The company can look quite different from these four perspectives on culture. Let’s take a look at an example of each.

Front Line Perspective

This is the culture as the majority of your employees experience it every day. The first 5 articles in this series have taught you how to read your culture from your own Front-line perspective, through the lense of language, rituals, status and taboos. Here’s a quick refresher of the different cues from those first articles:

  • In part 1 I used the customs of the city of Rome to illustrate that culture is subtle and complex and takes time to understand;
  • In part 2 I explored the phrase “top manager says so” that was in common usage at HTC to show how companies evolve their own language as part of their culture;
  • In part 3 I used the example of a team that ate lunch as a group to show how rituals form as part of culture;
  • In part 4 I shared my experience of Microsoft’s annual review to help you understand how awarding status in a company can influence employee behavior, as part of culture;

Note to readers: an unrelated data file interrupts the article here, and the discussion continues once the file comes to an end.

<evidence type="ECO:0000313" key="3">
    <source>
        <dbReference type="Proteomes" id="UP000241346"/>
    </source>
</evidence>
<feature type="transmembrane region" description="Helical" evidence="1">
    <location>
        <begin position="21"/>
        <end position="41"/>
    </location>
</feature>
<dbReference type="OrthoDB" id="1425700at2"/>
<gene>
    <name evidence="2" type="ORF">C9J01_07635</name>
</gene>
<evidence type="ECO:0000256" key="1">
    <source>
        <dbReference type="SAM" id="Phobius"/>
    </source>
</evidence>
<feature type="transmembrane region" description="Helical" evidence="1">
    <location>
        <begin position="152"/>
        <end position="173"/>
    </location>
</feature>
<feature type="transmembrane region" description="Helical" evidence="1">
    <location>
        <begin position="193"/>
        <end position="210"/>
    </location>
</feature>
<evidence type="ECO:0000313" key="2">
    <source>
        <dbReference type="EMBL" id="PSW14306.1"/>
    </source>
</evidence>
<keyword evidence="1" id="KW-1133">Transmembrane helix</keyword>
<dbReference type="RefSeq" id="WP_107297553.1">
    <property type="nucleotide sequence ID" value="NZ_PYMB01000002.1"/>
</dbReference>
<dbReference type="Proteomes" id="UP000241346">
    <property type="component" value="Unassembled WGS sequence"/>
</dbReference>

• In part 5 I used a taboo I’d observed where engineers wouldn’t ask clarifying questions to show how sometimes it’s what you don’t do that shows you your culture.

All of these examples, and the instructions in those articles tend to focus on personal experiences. Your experiences on their own are not sufficient to build a Front-line perspective. There might be aspects of culture you aren’t exposed to, or aren’t able to see. In the next article, I’ll be sharing some ideas for building up your Front-line perspective.

Leadership Perspective